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Always writing, often singing, never broken


Jewel is in a good place right now, literally and figuratively.

Speaking to Boise Weekly from Monterey, Calif., the singer said she'll make a few more stops in equally idyllic settings before coming to Boise on Thursday, May 26, where she'll play to a sold-out audience at the Egyptian Theatre.

Two days later, she'll give the keynote speech at The Sun Valley Wellness Festival.

"Wellness is giving yourself permission and finding the resources to be an unedited version of yourself," Jewel said.

She certainly didn't edit much out of her bestselling biography, Never Broken: Songs Are Only Half the Story (Blue Rider Press, Sept. 2015).

In it, Jewel shares how she was abused as a child, was homeless at 18, lived in her car, resorted to shoplifting, became an international recording star, had an affair with Sean Penn, starred in an Ang Lee film, performed for Pope John Paul II and how, at the age of 20, lost all of her money and her mother/manager "was not the person I thought she was."

You're one of the few people on the planet known only by one name. When did you make that decision?

It was really a big deal. I had just made my first record, and the record label shipped the artwork to me. But that day, I spent a bit more time surfing and by the time I got out of the water, I missed the deadline.

I noticed that they left my last name off the album, but I didn't think my first record would be as successful as it was.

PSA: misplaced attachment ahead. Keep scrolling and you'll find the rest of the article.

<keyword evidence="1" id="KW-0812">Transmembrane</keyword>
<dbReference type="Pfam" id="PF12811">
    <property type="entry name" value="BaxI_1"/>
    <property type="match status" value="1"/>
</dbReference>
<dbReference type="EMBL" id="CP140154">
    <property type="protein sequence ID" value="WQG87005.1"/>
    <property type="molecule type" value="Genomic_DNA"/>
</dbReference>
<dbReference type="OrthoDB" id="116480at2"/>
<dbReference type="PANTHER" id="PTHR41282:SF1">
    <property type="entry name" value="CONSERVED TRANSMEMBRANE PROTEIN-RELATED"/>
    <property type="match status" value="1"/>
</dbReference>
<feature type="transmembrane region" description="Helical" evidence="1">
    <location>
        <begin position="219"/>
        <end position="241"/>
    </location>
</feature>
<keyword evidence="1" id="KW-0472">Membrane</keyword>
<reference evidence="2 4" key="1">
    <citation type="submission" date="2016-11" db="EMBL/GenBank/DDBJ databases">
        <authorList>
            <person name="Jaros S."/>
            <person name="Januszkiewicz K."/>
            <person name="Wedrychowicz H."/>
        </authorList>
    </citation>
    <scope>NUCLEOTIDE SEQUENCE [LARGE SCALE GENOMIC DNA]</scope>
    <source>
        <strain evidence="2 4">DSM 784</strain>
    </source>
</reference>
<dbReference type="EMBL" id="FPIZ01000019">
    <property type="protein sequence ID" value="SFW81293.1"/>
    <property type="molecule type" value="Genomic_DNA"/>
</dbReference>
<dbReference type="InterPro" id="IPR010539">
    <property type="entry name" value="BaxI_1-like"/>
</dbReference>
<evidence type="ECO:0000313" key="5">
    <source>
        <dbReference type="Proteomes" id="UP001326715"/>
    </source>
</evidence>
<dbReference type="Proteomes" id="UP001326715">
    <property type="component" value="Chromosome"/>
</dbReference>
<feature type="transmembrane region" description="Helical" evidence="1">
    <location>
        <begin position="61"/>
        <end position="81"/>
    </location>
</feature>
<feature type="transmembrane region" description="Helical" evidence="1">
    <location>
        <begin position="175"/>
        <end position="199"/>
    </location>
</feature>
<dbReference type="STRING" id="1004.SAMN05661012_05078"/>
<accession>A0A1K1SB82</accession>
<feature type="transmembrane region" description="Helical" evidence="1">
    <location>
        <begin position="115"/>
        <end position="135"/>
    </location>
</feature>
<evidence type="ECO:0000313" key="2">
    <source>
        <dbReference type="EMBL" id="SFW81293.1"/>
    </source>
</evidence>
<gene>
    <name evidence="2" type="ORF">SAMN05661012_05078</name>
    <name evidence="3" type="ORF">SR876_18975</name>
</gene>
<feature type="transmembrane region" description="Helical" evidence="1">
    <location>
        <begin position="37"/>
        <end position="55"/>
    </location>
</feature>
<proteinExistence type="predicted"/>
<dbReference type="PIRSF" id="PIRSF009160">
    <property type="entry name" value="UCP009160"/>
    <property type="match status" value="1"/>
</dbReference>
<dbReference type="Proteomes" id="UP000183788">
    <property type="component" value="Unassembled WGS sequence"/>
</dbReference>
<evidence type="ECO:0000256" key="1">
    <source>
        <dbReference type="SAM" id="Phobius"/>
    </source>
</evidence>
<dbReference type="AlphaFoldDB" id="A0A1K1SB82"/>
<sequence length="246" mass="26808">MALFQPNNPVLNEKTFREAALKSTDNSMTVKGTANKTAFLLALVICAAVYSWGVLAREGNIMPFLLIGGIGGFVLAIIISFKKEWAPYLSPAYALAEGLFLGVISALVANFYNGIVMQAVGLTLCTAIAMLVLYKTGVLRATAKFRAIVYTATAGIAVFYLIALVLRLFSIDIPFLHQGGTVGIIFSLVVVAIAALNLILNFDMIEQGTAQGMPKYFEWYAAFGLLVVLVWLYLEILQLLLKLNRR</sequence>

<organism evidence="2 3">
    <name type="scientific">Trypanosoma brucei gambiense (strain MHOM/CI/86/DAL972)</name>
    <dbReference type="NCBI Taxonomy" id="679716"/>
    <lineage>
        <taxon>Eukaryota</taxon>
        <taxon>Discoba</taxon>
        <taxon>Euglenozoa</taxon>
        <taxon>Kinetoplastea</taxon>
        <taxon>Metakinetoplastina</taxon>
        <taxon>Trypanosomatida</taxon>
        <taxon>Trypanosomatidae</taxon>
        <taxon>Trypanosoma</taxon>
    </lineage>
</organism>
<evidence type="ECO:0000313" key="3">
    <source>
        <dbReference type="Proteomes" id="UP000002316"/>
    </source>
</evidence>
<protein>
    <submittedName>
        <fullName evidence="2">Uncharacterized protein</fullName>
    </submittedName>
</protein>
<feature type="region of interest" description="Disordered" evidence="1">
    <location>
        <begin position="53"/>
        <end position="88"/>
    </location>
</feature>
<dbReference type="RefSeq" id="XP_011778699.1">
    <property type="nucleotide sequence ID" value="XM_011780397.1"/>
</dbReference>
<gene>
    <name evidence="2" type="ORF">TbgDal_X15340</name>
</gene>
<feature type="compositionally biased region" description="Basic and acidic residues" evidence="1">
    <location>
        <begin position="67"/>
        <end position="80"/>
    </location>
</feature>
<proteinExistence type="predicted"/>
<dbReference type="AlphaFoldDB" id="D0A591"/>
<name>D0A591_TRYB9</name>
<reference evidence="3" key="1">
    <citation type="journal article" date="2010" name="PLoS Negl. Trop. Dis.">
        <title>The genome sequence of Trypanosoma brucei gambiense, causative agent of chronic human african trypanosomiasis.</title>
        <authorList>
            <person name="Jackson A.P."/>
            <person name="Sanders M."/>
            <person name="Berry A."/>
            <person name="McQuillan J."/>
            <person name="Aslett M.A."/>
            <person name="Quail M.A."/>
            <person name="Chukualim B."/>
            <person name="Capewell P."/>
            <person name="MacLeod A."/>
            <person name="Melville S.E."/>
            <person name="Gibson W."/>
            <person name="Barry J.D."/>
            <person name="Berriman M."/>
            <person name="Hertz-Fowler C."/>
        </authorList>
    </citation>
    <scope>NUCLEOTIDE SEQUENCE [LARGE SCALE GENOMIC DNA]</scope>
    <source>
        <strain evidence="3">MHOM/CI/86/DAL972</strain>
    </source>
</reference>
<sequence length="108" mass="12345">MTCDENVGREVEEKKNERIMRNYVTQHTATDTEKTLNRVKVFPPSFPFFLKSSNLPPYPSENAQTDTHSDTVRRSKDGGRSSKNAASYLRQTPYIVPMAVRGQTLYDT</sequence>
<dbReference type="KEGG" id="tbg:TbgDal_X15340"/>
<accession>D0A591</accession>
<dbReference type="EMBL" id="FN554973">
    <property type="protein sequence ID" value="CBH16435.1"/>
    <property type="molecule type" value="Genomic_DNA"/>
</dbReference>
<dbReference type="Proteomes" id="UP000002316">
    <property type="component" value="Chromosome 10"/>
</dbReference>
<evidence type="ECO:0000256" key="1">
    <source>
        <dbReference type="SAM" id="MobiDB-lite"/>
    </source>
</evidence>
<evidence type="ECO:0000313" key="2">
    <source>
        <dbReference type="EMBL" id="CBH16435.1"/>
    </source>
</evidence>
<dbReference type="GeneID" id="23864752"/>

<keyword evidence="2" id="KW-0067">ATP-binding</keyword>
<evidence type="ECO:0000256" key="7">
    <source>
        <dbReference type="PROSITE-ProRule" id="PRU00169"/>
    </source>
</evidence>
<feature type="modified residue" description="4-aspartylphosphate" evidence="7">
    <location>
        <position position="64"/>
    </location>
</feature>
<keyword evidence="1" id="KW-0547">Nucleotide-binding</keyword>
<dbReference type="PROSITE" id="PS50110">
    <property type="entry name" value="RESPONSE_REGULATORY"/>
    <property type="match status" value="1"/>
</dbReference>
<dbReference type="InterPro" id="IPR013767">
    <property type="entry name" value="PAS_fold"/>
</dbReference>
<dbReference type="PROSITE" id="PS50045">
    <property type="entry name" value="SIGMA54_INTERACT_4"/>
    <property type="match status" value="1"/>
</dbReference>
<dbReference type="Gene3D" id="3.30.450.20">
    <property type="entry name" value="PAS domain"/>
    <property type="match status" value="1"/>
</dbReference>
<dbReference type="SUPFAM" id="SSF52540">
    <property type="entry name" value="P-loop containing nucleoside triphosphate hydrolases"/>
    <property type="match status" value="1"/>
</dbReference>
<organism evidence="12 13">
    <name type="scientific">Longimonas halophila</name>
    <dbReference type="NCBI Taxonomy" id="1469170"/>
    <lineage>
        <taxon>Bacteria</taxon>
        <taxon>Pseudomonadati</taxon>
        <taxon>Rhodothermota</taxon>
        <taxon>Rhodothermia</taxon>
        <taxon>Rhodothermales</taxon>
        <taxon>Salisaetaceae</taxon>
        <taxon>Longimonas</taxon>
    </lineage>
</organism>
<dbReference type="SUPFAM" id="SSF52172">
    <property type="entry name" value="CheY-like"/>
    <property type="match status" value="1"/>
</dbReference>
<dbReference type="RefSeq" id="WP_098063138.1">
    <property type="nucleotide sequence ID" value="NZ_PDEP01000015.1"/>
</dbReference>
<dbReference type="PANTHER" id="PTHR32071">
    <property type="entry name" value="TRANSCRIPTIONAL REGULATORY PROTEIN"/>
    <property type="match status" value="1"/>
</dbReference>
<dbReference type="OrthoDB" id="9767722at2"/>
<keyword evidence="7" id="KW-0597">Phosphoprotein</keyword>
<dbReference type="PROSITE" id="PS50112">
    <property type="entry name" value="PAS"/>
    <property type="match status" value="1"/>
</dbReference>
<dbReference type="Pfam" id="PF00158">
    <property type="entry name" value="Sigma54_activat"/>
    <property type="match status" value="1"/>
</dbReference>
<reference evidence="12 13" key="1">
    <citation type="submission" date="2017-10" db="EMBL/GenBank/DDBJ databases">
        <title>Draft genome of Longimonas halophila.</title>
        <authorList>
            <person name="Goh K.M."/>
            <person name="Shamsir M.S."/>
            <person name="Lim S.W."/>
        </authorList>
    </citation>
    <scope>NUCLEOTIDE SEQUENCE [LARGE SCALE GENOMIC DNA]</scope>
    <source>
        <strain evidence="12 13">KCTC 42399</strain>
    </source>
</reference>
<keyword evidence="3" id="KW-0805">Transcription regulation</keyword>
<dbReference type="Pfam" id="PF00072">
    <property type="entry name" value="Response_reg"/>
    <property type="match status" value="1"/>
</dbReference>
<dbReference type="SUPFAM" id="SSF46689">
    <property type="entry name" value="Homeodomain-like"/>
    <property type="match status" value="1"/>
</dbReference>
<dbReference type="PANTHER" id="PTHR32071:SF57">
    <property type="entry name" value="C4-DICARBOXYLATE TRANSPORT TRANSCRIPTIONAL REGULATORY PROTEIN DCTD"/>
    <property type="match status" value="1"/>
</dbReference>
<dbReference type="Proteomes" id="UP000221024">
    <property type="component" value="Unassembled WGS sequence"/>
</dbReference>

I think a lot of your fans may have thought they knew your backstory, including being homeless at such a young age, but your new book has some rather stunning revelations.

I had a very specific goal: to reach out to people who may have had their own difficult life story.

Our pain or tribulation doesn't have to make us damaged. In fact, it can help us be more exceptional if we're willing to let go of the pain and convert that into wisdom.

And is that why you titled your book, Never Broken?

I see a lot of young people struggling, saying they're broken. That's not the case. It's only a perception of being broken. It's a very difficult fire to walk through, but when you walk through it, you can be more empathetic and gracious.

You're the keynote at the Sun Valley Wellness Festival, which leads to the obvious question: what's wellness to you?

Giving permission and finding the resources to be an unedited version of yourself. Honoring all aspects of yourself.

Sometime around 2006, you wrote a very specific lyric for a song called, "Goodbye Alice in Wonderland." You wrote, "Your love can be used against you." What were you talking about?

My relationship with my mom was very facilitative, and my need for love ended up being something that created a kind of blindness in me.

Have you heard from your mother since your book was published?

No. I didn't write this about my mom. I tried to keep it all in my lane. Honestly, I don't have any hard feelings. I just wanted to share some of the things I overcame.

A few years back, you wrote that most singer/songwriters produced their best work in their 20s and novelists did their best work in their 50s. Do you still feel that way?

I think that's true generally. That's why I wanted to avoid that. I've really tried to have a career that kept my writing alive. I made choices that weren't necessarily good for fame or fortune, but good for me as an artist. Why not check back in 20 years from now and see how I stack up?